2 The procedure
2.1.1 MR image-guided percutaneous laser ablation is used to treat uterine fibroids, also known as uterine leiomyomas or uterine myomas. Fibroids are benign tumours of the uterine muscle. They are very common and are often asymptomatic. They may cause abnormal bleeding, pelvic pressure and pain, and reproductive problems.
2.1.2 Hysterectomy is the standard treatment for women with fibroids whose symptoms have not resolved with medical treatment. However, in the past decade, there has been increased interest in minimally invasive surgical techniques.
2.2.1 Under MR-image guidance needles are inserted, through an area of skin that has been locally anaesthetised, into the centre of the targeted uterine fibroid. Bare laser fibres are inserted down the centre of each of the needles into the targeted fibroid. Laser energy is then used to destroy the fibroid.
2.2.2 A thermal mapping sequence is used to depict the extent of the heated tissue in the target area as the procedure is carried out.
2.2.3 A catheter is placed in the bladder before the start of the procedure and women receive intravenous sedation and analgesia throughout.
2.3.1 The evidence for efficacy was based on four reports published by one UK study group. Some women were included in more than one report. Limited evidence suggested that the procedure resulted in a short-term (3-month) reduction in fibroid volume of around 30%. For more details refer to the sources of evidence section.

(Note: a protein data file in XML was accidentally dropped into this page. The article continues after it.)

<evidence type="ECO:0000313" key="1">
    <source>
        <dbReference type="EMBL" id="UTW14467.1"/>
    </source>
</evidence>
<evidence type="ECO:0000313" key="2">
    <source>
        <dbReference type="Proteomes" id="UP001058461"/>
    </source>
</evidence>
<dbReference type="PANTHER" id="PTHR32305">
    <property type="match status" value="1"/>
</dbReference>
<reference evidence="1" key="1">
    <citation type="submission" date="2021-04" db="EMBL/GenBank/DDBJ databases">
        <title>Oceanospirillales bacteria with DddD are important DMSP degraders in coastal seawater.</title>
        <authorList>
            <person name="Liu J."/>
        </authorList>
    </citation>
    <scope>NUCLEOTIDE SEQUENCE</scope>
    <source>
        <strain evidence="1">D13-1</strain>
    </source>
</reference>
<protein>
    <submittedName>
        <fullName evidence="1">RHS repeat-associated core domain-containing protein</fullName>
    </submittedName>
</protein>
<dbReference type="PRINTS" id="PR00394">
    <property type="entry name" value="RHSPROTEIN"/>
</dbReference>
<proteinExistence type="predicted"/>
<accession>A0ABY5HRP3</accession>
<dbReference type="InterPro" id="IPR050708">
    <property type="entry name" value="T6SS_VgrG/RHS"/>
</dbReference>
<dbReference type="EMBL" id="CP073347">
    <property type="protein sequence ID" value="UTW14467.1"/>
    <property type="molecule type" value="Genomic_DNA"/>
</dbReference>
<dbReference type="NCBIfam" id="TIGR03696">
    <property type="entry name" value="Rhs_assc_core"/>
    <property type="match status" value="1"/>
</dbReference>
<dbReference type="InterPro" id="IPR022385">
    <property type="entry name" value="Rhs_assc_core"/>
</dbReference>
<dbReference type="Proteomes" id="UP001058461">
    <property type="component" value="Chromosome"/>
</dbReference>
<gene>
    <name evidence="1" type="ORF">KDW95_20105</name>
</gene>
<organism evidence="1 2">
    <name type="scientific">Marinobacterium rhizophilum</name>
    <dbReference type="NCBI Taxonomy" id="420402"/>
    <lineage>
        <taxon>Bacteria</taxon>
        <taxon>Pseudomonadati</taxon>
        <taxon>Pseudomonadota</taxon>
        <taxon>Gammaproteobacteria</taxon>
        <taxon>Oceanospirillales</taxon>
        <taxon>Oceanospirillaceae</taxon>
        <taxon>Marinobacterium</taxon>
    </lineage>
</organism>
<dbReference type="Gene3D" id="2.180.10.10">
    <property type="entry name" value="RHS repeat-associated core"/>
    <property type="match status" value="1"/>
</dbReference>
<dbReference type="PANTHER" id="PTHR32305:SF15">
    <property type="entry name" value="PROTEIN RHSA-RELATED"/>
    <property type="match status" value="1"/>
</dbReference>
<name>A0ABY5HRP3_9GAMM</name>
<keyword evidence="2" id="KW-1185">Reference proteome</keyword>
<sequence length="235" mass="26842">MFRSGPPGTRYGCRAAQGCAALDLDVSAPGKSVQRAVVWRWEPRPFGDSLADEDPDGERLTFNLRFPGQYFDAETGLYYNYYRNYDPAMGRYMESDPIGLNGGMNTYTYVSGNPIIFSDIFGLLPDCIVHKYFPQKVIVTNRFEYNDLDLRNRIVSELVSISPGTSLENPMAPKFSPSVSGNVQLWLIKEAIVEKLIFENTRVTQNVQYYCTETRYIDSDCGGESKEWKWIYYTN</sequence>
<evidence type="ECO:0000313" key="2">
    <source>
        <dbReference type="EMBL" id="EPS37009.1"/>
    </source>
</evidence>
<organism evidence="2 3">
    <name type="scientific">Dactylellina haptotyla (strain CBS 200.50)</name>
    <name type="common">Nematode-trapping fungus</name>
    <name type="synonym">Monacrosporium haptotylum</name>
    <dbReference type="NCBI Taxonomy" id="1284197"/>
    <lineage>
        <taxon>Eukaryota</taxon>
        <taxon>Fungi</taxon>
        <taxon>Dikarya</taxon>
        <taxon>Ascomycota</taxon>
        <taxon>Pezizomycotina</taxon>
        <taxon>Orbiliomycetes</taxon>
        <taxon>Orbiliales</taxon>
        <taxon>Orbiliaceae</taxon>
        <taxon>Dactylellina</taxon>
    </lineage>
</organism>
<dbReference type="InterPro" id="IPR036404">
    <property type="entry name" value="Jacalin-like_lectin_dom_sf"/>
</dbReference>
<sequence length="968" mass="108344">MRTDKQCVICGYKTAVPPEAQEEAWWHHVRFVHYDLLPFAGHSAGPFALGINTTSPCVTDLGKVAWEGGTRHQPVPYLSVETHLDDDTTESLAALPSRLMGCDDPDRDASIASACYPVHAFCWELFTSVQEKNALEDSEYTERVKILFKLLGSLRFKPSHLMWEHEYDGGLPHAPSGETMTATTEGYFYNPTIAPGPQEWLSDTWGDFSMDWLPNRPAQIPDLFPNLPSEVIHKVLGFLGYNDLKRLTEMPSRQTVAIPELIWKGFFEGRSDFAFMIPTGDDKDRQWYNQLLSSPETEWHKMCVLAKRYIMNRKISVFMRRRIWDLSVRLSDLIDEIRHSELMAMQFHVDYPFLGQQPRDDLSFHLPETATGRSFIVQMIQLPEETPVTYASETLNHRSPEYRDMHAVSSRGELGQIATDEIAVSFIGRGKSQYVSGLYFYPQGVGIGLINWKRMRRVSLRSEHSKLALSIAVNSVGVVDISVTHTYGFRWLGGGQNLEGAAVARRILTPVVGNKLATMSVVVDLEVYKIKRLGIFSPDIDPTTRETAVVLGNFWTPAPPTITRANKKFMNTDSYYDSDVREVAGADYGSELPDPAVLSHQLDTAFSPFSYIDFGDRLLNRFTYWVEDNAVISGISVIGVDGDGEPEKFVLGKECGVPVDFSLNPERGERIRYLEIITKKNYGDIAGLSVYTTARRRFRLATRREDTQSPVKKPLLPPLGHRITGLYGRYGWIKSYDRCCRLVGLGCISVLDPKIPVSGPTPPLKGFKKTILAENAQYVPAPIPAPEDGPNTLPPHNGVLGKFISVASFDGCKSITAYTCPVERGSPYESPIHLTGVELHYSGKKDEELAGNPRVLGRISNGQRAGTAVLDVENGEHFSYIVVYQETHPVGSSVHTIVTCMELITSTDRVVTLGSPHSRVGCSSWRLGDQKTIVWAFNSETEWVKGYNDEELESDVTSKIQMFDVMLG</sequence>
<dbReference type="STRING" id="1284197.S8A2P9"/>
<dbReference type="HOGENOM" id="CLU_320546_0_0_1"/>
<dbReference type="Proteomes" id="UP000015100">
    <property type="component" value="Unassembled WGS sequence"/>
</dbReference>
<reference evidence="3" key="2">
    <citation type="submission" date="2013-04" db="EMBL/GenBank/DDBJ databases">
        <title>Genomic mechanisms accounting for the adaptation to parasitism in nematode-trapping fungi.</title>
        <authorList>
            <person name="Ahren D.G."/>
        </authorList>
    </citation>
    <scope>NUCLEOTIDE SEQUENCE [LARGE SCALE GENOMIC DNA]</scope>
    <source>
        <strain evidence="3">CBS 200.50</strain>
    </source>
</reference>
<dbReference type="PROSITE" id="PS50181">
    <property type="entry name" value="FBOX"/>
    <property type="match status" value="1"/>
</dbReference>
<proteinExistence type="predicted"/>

2.3.2 The main comment from the Specialist Advisors related to the relatively new nature of the procedure. One Advisor commented on patient selection, stating that the procedure might only be appropriate for fibroids of a certain size, and that it might not be of benefit for women with larger or multiple fibroids.
2.4.1 Adverse events were reported in a minority of patients. Potential complications included urinary tract infections, skin burns and vaginal bleeding. These events were relatively minor and of a transitory nature. For more details refer to the sources of evidence section.
2.4.2 The Specialist Advisors listed the potential adverse effects as infection, burns, uterine damage and bowel or bladder damage.